Wednesday, September 26, 2007

Montgomery County Median New Home Prices hit $1.1 Million

The Montgomery County Planning Department released a housing study today concluding that the median price for a new single-family detached home in Montgomery County crested $1.1 million in the first quarter of 2007. In a finding the department called "startling", the report determined that prices in the county for existing single-family homes and new townhouses decreased slightly to just above $500,000, but that new detached homes jumped from just $860,000 last year to $1.133m this year, and that average prices for all types of housing increased 8 percent in the first quarter while prices were flat, it said, for the rest of the Washington, D.C. area as a whole.

Researchers say that developers appear to be responding to current trends in the housing market by focusing on building high-end houses, demand for which remains strong, rather than adapting to more price-sensitive markets.

Although county law already requires residential developers to sell 12.5 percent of their new units as "moderately priced", as well as add "workforce housing" for any development of 35 or more new housing units near Metro Stations, the Planning Board was cognizant of the din this will raise among the public, and was quick to add that it "and other officials are working to provide affordable housing options...the Planning Board has placed even greater emphasis on the importance of affordable housing opportunities in the county, initiating a new housing study that will become a new element of the county’s General Plan."

The Board also announced, coincidentally, that late this month it would send new recommendations to the County Council suggesting the Council require developers to pay even higher impact fees to offset the costs of infrastructure, including roads and schools, required by brand-new homes. The new fees would equal approximately $31,000 in impact taxes levied upon the developer of most new homes, according to the Board.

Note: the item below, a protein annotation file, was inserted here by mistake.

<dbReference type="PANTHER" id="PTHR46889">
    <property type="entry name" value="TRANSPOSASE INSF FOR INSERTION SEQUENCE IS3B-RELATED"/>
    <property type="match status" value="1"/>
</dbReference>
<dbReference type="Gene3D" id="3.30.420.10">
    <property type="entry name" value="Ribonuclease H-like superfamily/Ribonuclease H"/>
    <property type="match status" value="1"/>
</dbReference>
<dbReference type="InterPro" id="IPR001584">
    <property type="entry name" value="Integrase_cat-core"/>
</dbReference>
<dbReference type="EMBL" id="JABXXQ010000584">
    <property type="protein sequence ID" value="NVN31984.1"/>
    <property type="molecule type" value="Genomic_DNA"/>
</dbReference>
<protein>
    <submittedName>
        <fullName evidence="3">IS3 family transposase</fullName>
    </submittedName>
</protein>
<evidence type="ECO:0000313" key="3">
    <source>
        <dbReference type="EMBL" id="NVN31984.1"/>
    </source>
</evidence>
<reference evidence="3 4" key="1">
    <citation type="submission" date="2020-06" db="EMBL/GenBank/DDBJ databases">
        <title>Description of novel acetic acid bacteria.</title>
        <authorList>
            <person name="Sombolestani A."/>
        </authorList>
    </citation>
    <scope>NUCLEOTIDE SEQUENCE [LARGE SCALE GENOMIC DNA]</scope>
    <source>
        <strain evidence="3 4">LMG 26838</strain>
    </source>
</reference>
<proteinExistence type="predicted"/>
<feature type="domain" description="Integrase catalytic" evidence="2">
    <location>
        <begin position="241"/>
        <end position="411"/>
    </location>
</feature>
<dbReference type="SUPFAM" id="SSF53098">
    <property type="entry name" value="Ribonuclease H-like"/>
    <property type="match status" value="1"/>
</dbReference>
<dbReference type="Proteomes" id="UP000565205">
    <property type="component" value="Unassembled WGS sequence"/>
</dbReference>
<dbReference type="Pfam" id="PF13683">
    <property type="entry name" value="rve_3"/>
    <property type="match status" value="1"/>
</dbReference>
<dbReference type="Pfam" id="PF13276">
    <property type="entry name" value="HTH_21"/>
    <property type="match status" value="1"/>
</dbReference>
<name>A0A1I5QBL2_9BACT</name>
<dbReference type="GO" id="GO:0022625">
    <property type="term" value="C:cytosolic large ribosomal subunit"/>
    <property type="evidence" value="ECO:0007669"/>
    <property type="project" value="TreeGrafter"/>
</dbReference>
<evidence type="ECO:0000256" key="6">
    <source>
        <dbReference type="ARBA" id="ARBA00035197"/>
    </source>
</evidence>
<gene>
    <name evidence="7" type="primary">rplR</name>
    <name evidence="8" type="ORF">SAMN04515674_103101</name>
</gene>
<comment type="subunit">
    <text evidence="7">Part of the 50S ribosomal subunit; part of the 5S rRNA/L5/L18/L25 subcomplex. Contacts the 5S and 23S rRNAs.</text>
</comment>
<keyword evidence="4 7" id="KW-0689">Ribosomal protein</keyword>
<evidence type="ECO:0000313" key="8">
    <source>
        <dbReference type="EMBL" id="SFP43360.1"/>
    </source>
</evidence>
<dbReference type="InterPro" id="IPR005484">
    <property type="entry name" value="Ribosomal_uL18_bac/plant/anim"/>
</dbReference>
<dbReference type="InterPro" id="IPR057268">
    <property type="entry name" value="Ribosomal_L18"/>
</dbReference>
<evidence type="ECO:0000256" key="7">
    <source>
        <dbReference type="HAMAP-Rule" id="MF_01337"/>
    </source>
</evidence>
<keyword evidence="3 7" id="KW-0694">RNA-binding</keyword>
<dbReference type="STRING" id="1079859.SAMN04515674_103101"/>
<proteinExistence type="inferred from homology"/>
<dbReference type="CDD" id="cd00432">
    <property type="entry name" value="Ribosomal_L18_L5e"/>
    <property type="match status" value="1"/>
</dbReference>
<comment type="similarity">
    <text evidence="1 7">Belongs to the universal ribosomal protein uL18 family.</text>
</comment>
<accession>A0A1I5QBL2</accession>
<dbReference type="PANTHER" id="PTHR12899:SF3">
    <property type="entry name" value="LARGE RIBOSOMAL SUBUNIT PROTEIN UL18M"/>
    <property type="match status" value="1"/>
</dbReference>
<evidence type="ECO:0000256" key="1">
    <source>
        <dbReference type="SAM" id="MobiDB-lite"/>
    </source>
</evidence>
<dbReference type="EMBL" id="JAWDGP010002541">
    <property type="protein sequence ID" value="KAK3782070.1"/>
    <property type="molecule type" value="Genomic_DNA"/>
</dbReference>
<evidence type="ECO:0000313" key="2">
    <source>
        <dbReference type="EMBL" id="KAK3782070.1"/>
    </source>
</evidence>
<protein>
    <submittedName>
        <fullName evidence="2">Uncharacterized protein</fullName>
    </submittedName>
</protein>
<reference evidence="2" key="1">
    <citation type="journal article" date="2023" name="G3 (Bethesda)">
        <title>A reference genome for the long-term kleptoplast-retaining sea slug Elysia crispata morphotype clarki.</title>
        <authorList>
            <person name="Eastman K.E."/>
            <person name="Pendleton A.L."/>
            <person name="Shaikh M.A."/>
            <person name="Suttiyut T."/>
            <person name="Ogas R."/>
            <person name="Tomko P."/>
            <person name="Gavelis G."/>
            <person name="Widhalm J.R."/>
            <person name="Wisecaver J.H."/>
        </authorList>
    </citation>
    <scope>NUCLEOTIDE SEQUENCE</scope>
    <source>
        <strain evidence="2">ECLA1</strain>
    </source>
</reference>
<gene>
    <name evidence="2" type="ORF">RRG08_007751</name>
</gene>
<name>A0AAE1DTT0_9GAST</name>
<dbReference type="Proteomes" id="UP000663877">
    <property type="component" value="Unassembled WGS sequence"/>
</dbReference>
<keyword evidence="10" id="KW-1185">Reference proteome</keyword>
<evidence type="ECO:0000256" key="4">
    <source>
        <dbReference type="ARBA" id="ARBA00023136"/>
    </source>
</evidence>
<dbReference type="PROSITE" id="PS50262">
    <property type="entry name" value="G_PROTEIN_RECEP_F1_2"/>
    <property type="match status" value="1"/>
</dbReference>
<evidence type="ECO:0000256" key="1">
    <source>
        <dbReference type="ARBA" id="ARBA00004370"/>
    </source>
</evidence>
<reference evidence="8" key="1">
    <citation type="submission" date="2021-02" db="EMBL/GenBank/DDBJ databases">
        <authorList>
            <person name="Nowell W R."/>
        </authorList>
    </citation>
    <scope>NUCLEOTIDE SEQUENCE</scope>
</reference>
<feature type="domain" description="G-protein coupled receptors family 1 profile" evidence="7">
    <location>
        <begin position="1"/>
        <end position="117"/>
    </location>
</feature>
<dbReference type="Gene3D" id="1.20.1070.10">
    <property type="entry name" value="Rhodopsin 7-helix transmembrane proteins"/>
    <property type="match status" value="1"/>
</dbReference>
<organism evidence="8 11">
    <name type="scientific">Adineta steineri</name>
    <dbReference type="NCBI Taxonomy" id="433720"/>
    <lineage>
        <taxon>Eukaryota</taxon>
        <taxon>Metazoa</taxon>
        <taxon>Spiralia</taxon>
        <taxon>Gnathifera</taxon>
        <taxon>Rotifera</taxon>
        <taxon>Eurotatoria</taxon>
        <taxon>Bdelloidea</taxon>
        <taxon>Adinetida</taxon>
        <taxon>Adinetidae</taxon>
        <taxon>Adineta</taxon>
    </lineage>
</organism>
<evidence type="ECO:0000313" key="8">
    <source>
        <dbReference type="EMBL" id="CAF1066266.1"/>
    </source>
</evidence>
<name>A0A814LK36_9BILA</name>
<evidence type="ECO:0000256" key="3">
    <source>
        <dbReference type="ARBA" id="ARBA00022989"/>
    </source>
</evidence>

Anonymous said...

You gotta love planners and politicians. Somehow, in the same breath and with a straight face, they are able to claim that they are "startled" by the high cost of housing in their county while also recommending an additional $31,000 tax on new construction. Where do they think that that money will come from? From the sales price of new homes perhaps? Duh. Real "Planning" requires more than the imposition of fees and knee-jerk reactions to NIMBY protests. Either allow higher-density development closer in or watch builders and buyers move to further-out burbs where they can afford to build and buy . . . then wave at them as they commute past your neighborhoods on already over-crowded roads.


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